In our last post, we talked about the use of Universal Tag to improve your web analytics implementation. In this post, we are going to discuss another major benefit associated with the Universal Tag.
Universal Tag is about having a better web analytics process.
Web analytics is an iterative process. A typical web analytics cycle is shown here. First, users deploy their web analytics tool. From there, they analyze the data, and make changes to their sites based on findings. The cycle then repeats itself. However, in some cases, the findings may require users to look at the data in a different angle. Often times, the new angle will require a change in web analytics implementation, which means re-tagging the site.
To demonstrate this, we’re going to discuss an analysis that we recently did for a technology company. This client sells expensive enterprise software and uses a large number of white papers in order to educate its user base. As part of the analysis, the client wanted to know if white papers have a positive impact on site conversions, which is lead generation. The client’s tool of choice is Google Analytics.
To do the analysis, we used the “Visits with Conversion” segment and looked at the downloaded files for the segment. This will show us which files were downloaded during the same session where the lead was captured. The results were initially shocking. For this particular segment, we saw about 30% less white paper downloads than an average session. Are we to believe that converting visitors are less interested in white papers than non-converting ones? This meant that we needed additional information.
The next hypothesis was that visitors download the papers, read them and then come back to the web site and submit their information. In order to prove this new hypothesis, we had to make an implementation change since Google Analytics does not provide this level of cross-session analysis without customization.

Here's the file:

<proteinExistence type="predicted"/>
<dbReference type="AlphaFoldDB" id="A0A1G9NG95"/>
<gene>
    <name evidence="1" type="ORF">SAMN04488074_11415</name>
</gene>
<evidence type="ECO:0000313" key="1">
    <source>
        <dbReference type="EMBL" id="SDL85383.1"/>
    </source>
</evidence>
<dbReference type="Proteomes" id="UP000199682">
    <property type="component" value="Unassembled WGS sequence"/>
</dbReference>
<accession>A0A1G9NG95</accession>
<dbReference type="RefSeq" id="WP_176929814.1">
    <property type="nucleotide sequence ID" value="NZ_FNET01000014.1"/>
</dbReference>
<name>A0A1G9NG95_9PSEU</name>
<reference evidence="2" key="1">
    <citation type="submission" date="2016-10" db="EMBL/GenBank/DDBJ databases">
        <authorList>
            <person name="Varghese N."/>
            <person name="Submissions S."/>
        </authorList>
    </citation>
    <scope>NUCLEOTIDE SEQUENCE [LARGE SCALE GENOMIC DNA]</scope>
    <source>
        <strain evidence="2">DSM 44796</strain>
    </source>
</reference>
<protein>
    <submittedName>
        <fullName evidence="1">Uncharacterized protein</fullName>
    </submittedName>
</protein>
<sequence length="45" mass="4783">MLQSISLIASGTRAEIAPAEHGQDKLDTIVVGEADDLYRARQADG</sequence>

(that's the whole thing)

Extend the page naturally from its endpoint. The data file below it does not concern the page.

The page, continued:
The solution was to use a visitor-scope custom variable to capture the downloaded document and look at the “download” custom variable report for the “converting” visitors.
With default web analytics deployments, this requires editing the tagging within the download pages, which is a laborious process that will involve the web development team. However, through the Universal Tag, this process be can implemented without a single page tag change.
Following this change, the discovery proved our hypothesis. In fact, we learned that it takes an average of 2 days between a white paper download and a lead registration. This exercise clearly showed the dangers of relying only on session-level data when dealing with complex sales.
Universal Tag made this discovery possible without re-tagging. Because organizations can fine-tune their implementation without costly re-tagging exercises, they can learn faster and therefore get more value from their web analytics investment than those using standard tags.